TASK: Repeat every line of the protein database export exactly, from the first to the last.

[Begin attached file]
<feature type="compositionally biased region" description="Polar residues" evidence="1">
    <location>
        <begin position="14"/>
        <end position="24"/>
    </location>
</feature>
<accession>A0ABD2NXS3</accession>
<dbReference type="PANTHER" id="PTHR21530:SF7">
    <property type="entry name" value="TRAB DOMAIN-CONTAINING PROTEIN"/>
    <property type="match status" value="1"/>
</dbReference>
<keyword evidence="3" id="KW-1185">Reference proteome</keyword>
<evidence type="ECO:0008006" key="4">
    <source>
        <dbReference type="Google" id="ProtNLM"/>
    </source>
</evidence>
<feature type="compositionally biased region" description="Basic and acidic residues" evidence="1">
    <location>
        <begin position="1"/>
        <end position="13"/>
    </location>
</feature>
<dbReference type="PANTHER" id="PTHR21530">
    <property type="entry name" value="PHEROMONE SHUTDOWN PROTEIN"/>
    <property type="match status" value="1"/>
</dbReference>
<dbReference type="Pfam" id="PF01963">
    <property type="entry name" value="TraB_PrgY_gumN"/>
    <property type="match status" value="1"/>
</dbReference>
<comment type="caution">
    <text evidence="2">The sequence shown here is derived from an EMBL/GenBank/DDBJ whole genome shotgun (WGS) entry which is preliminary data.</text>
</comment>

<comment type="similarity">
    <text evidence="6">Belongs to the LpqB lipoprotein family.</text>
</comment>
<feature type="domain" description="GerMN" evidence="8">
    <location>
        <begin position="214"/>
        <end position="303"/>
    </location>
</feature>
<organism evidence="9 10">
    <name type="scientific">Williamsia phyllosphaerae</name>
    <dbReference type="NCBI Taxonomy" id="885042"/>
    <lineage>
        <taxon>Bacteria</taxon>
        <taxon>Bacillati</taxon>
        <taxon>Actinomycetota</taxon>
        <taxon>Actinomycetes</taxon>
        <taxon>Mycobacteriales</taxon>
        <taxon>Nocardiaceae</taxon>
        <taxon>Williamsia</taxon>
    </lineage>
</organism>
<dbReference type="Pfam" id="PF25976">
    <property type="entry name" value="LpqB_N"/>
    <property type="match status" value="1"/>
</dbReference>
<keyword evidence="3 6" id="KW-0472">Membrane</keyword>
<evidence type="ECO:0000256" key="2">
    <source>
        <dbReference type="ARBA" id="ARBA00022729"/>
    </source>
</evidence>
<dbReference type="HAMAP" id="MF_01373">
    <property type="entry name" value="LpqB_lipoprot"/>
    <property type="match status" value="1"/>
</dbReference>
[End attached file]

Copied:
<feature type="compositionally biased region" description="Polar residues" evidence="1">
    <location>
        <begin position="14"/>
        <end position="24"/>
    </location>
</feature>
<accession>A0ABD2NXS3</accession>
<dbReference type="PANTHER" id="PTHR21530:SF7">
    <property type="entry name" value="TRAB DOMAIN-CONTAINING PROTEIN"/>
    <property type="match status" value="1"/>
</dbReference>
<keyword evidence="3" id="KW-1185">Reference proteome</keyword>
<evidence type="ECO:0008006" key="4">
    <source>
        <dbReference type="Google" id="ProtNLM"/>
    </source>
</evidence>
<feature type="compositionally biased region" description="Basic and acidic residues" evidence="1">
    <location>
        <begin position="1"/>
        <end position="13"/>
    </location>
</feature>
<dbReference type="PANTHER" id="PTHR21530">
    <property type="entry name" value="PHEROMONE SHUTDOWN PROTEIN"/>
    <property type="match status" value="1"/>
</dbReference>
<dbReference type="Pfam" id="PF01963">
    <property type="entry name" value="TraB_PrgY_gumN"/>
    <property type="match status" value="1"/>
</dbReference>
<comment type="caution">
    <text evidence="2">The sequence shown here is derived from an EMBL/GenBank/DDBJ whole genome shotgun (WGS) entry which is preliminary data.</text>
</comment>

<comment type="similarity">
    <text evidence="6">Belongs to the LpqB lipoprotein family.</text>
</comment>
<feature type="domain" description="GerMN" evidence="8">
    <location>
        <begin position="214"/>
        <end position="303"/>
    </location>
</feature>
<organism evidence="9 10">
    <name type="scientific">Williamsia phyllosphaerae</name>
    <dbReference type="NCBI Taxonomy" id="885042"/>
    <lineage>
        <taxon>Bacteria</taxon>
        <taxon>Bacillati</taxon>
        <taxon>Actinomycetota</taxon>
        <taxon>Actinomycetes</taxon>
        <taxon>Mycobacteriales</taxon>
        <taxon>Nocardiaceae</taxon>
        <taxon>Williamsia</taxon>
    </lineage>
</organism>
<dbReference type="Pfam" id="PF25976">
    <property type="entry name" value="LpqB_N"/>
    <property type="match status" value="1"/>
</dbReference>
<keyword evidence="3 6" id="KW-0472">Membrane</keyword>
<evidence type="ECO:0000256" key="2">
    <source>
        <dbReference type="ARBA" id="ARBA00022729"/>
    </source>
</evidence>
<dbReference type="HAMAP" id="MF_01373">
    <property type="entry name" value="LpqB_lipoprot"/>
    <property type="match status" value="1"/>
</dbReference>